What is ADHD?
Attention deficit and hyperactivity disorder, more commonly known as ADHD, is a neurological disorder. Though it typically affects children and adolescents, ADHD can persist into adulthood.
Symptoms of ADHD include: hyperactivity, inattention, impulsivity, problems with social interaction, and poor academic performance (1).
The role of dopamine in ADHD
Scientists have known for quite some time that a lack of dopamine is one of the main neurochemical problems present in ADHD (4).
ADHD medications work by blocking a certain dopamine transporter, which helps to increase dopamine available to the nervous system (5).
Why you’ll want to use natural methods of increasing dopamine
Pharmaceutical ADHD medications such as methylphenidate, amphetamine, and atomoxetine can be effective. However, they have a multitude of adverse effects. They also interact with many other medications that a patient may be taking (6).
ADHD medications have even been associated with risk for future substance use disorders in patients who take them (7).
Natural methods of increasing dopamine
Studies have noted that patients with ADHD do have lower levels of vitamin D in their blood (8).
Studies have also shown that vitamin D has an effect on the synthesis pathways of dopamine (9).
One research study in particular looked at 86 children with ADHD, who were randomized into one of two groups. In the first group, each patient received 2000 IU of vitamin D per day for 12 weeks. The other group received placebo daily for the 12-week period. Researchers found that the dopamine levels increased significantly in the vitamin D group as compared to the placebo group (10).
This goes to show that this dose of vitamin D in children can help to increase dopamine levels.
L-tyrosine is an amino acid that can be taken as a supplement.
L-tyrosine is actually a building block of dopamine, so it’s not surprising that supplementing with this amino acid leads to higher levels of dopamine in the blood.[i]
DL-phenylalanine is another building block of dopamine.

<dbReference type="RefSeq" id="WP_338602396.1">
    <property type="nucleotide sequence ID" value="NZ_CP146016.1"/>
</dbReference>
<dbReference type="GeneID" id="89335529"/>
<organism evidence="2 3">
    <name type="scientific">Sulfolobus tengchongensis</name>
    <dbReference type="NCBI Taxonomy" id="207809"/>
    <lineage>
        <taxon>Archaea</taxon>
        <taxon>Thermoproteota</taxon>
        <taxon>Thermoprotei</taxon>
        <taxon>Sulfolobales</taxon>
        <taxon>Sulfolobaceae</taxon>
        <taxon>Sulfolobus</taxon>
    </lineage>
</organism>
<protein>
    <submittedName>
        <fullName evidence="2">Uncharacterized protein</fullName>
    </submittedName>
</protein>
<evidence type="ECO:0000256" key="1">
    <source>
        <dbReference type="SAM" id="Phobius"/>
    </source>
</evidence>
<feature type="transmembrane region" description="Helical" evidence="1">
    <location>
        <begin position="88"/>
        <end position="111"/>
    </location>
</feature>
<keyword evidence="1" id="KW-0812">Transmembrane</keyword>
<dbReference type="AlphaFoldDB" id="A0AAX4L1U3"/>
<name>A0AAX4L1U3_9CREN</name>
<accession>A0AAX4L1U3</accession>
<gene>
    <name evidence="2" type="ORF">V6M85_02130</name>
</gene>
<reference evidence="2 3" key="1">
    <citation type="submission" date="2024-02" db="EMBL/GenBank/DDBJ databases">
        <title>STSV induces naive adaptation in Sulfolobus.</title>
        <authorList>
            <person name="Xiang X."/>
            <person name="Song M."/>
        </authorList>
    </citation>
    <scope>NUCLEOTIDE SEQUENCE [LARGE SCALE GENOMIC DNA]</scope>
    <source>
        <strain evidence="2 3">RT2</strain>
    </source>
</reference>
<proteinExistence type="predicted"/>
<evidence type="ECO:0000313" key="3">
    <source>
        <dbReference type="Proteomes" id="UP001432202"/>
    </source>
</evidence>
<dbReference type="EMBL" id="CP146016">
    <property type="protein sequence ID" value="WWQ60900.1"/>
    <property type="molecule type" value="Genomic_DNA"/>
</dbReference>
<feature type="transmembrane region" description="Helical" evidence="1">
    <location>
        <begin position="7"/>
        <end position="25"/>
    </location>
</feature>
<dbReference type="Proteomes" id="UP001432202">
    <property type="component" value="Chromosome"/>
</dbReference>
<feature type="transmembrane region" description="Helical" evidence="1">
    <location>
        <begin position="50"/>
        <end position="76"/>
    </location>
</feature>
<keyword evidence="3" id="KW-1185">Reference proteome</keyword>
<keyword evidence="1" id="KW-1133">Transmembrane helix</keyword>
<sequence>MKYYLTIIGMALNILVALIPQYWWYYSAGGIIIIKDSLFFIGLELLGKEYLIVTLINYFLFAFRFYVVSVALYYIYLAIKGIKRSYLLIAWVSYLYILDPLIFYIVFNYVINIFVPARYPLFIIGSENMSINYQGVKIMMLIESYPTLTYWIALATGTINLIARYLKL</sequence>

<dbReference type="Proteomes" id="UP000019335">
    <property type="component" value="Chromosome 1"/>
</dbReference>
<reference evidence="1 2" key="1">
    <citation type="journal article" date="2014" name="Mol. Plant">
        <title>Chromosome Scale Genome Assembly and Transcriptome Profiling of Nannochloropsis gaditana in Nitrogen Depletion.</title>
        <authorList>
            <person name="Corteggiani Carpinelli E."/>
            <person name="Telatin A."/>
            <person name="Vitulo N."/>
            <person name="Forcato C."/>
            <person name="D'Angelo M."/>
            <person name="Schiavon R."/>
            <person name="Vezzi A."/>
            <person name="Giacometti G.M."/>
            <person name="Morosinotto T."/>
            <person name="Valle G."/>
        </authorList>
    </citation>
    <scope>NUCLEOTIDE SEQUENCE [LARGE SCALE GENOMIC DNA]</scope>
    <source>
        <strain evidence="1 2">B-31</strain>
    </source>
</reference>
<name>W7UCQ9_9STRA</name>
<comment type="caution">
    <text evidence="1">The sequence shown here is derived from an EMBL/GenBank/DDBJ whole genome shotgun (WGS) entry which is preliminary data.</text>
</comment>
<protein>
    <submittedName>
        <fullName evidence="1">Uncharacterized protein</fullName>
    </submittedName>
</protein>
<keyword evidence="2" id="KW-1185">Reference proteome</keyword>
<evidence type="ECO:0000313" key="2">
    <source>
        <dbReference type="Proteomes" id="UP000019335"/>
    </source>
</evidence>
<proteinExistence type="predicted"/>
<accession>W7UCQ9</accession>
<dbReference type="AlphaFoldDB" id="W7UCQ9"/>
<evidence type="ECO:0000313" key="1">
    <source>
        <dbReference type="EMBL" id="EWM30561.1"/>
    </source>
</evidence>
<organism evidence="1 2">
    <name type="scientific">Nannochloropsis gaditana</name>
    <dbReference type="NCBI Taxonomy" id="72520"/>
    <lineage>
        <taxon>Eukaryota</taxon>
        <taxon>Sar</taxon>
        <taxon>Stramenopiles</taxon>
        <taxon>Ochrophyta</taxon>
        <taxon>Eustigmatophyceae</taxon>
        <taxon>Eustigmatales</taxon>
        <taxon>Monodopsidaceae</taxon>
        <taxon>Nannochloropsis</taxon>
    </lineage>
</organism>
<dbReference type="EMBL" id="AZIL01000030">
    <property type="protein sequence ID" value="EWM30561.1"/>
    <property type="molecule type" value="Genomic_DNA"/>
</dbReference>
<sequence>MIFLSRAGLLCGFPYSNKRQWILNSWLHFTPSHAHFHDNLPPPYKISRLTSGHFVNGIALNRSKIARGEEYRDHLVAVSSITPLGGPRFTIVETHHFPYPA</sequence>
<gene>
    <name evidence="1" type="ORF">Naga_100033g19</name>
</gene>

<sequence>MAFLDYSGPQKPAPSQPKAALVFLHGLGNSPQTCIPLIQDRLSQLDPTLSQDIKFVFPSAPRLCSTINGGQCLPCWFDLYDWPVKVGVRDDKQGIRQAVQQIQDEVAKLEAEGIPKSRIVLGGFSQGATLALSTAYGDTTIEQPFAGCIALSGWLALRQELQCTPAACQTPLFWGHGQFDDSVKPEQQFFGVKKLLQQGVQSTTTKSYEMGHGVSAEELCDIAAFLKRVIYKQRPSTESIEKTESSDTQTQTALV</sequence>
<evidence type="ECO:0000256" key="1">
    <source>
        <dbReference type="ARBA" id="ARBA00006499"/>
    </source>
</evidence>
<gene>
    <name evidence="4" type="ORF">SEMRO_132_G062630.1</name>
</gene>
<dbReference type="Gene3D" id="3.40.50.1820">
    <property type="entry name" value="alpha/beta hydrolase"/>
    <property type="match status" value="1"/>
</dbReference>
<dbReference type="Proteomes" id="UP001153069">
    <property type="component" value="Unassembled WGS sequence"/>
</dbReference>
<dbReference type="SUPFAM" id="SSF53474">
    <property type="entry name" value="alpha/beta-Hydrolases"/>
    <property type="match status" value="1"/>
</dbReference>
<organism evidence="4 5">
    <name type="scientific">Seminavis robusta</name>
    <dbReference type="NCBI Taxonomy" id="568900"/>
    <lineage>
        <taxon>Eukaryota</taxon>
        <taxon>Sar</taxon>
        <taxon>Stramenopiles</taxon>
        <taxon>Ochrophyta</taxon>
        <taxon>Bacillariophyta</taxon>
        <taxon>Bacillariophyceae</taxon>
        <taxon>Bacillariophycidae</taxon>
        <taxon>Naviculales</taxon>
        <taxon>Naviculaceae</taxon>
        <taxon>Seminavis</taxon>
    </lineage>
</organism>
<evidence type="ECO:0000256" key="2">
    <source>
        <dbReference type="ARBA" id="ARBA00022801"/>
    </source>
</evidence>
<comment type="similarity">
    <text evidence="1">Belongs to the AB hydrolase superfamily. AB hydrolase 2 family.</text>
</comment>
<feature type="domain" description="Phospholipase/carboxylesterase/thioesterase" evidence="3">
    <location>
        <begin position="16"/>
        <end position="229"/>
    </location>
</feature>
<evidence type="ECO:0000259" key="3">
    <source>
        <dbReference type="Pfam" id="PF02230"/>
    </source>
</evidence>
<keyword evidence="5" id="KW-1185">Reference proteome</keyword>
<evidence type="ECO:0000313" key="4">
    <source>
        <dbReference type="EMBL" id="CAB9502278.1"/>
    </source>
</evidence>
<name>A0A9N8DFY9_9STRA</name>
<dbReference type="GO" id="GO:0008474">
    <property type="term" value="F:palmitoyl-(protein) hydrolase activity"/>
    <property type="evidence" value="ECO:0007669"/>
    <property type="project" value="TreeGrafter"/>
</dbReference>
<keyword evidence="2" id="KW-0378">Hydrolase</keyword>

A study published in a German psychiatry journal demonstrated that phenylalanine can actually be as effective as certain mood medications[ii].
Supplementing with the building blocks of dopamine can have a fairly direct effect on dopamine levels in the blood.
Rhodiola is an adaptogenic herb. This means that it can help the body and mind better adapt to mental and physical stressors that may arise.
Rhodiola helps to increase dopamine, as well as to enhance learning capacity and memory in those with ADHD[iii].
Chaste berry, also known as vitex, has also been shown to increase dopamine levels in the body[iv].
All proteins help to increase dopamine levels. This includes foods of both animal and plant sources[v].
For example, protein sources that help to increase dopamine levels include: milk products, fish, beans, nuts, soy products, and meat (especially turkey!)
Since tyrosine is a building block of dopamine, taking a tyrosine supplement can help to increase dopamine levels[vi].
A simple alternative to a supplement is to increase your intake of tyrosine-rich foods.
These include: almonds, avocados, bananas, dairy products, lima beans, pumpkin seeds, and sesame seeds.
Exercise has been proven to increase dopamine levels in the blood. It’s also a great way to help get out some of that excess energy[vii]!
Therapeutic touch can help to increase levels of our happy mood hormones, and dopamine is no exception. Massage is one of the best forms of therapeutic touch there is[viii].
If you want to treat ADHD by increasing dopamine levels, pharmaceutical medications are an effective option. However, these can lead to some nasty side effects and potentially interact with other medications. As you can see above, there are several natural options for increasing dopamine, which can then help to improve symptoms of ADHD.
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- [i] Turner, N 2010, The hormone diet, Random House Canada, Toronto.
- [ii] Turner, N 2010, The hormone diet, Random House Canada, Toronto.
- [iii] Turner, N 2010, The hormone diet, Random House Canada, Toronto.
- [iv] Turner, N 2010, The hormone diet, Random House Canada, Toronto.
- [v] Turner, N 2010, The hormone diet, Random House Canada, Toronto.
- [vi] Turner, N 2010, The hormone diet, Random House Canada, Toronto.
- [vii] Turner, N 2010, The hormone diet, Random House Canada, Toronto.
- [viii] Turner, N 2010, The hormone diet, Random House Canada, Toronto.